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J&J + Nurses: Partnering with a Purpose

Learn more about how Johnson & Johnson is working to change the trajectory of health for humanity, by advocating for, empowering, and supporting nurses around the world.
At the center of reinventing healthcare protocols, treatment approaches, devices, and more, you’ll discover a nurse. Nurses are the backbone of our healthcare system, and they have the insight, resourcefulness, and experience to innovate and help address critical health challenges that face our communities.
314 Articles
  • Image of stethoscope and globe
    In this episode of the Nursing Notes Live podcast, we speak with Johnson & Johnson Young Health Leaders Cara Cook and Joey Ryan. Cara Cook is an environmental nurse from the Alliance of Nurses for Healthy Environment, and Joey Ryan is a student nurse and the National Student Nurses' Association vice president. We discuss their passion for nursing and their experience attending the Global Citizen Festival in New York City.
  • Two nurses in scrubs rushing a gurney down a hospital corridor
    Why Lindsay Baumhofer, an RN at the ICU at Emory Hospital in Atlanta, believes her start as a surgical ICU nurse was a great way to launch her career.
  • Birds eye view of a flooded neighborhood with boats driving through the streets
    Mary Yoshino, FNP, wore an identification badge for years that told the world who she was and what she represented in the healthcare community. When she retired from being a nurse, Mary wasn’t sure what her next step would be, but she knew she wanted to continue to help people.
  • Young boy outside smiling at the camera
    At Johnson & Johnson, we believe every idea has the potential to transform lives. The world’s most pressing health challenges can’t be tackled alone—which is where CaringCrowd® comes in.
  • Image of female nurse smiling and speaking with a mother and child in an outdoor setting
    Together with partners around the world, Johnson & Johnson has been working to fight HIV for 25 years. Despite significant progress, UNAIDS estimates that there are still 36.7 million people living with HIV globally and 1.8 million people continue to contract the disease each year. Johnson & Johnson continues to work towards our goals of ensuring that every child is born HIV-free, that adolescent girls and young women have the tools they need to stay HIV-free, and that people living with HIV have access to the medicines they need.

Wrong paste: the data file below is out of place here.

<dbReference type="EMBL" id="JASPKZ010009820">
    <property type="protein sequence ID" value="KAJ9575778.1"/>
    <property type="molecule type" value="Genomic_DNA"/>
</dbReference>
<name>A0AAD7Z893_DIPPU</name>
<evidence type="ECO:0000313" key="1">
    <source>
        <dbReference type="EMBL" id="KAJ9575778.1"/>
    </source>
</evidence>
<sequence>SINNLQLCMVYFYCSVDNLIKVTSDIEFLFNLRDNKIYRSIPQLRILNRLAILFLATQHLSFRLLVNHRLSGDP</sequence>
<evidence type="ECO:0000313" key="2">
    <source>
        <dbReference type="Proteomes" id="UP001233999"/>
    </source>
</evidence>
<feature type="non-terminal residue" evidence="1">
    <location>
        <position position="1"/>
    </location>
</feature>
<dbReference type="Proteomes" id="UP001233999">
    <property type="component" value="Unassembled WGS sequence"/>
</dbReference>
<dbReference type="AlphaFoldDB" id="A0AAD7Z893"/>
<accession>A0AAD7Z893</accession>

• Military nurses performing CPR on a medical dummy
    Within the armed forces, thousands of medics and corpsmen are trained to care for service members, Veterans, and their families in Department of Defense hospitals and clinics around the world. These individuals have experience and robust knowledge about medical care and patient safety both in the hospital and deployed setting.
  • Older female patient listening to a female nurse in scrubs
    November is National Diabetes Month, a time to bring attention and awareness to the millions of Americans living with diabetes.
  • Female nurse in scrubs going over paperwork with a female patient
    In this episode of Nursing Notes Live, we speak with Judith Aponte, PhD, RN, CDE. Judith is a member of the National Association of Hispanic Nurses (NAHN), and an associate professor at Hunter College School of Nursing, City University of New York. Judith specializes in researching diabetes in Hispanic men and women, who have a 50 percent chance of developing Type 2 diabetes in their lifetimes. We discuss her experiences as a nurse and certified diabetes educator.
  • Three small children smiling with their arms crossed in front of them on a bamboo stand
    In this episode of Nursing Notes live, we speak with Derek Fetzer, Director of CaringCrowd® at Johnson & Johnson. CaringCrowd® is a crowdfunding platform for global public health that enables individuals to make donations that, when pooled, can lead to big change. We discuss how the platform has enabled nurses and others to make a difference for patients in communities around the world.
  • Birdseye view of flooded land next to a school track
    Nurses play a critical role in supporting disaster relief efforts. In this episode of Nursing Notes Live, we speak with New Jersey nurse, Teresa Weisneck, who volunteered during Hurricane Harvey in Texas. We talk about her experiences during this humanitarian relief mission to help people recovering from the devastation there in the aftermath of the hurricane and flooding that followed.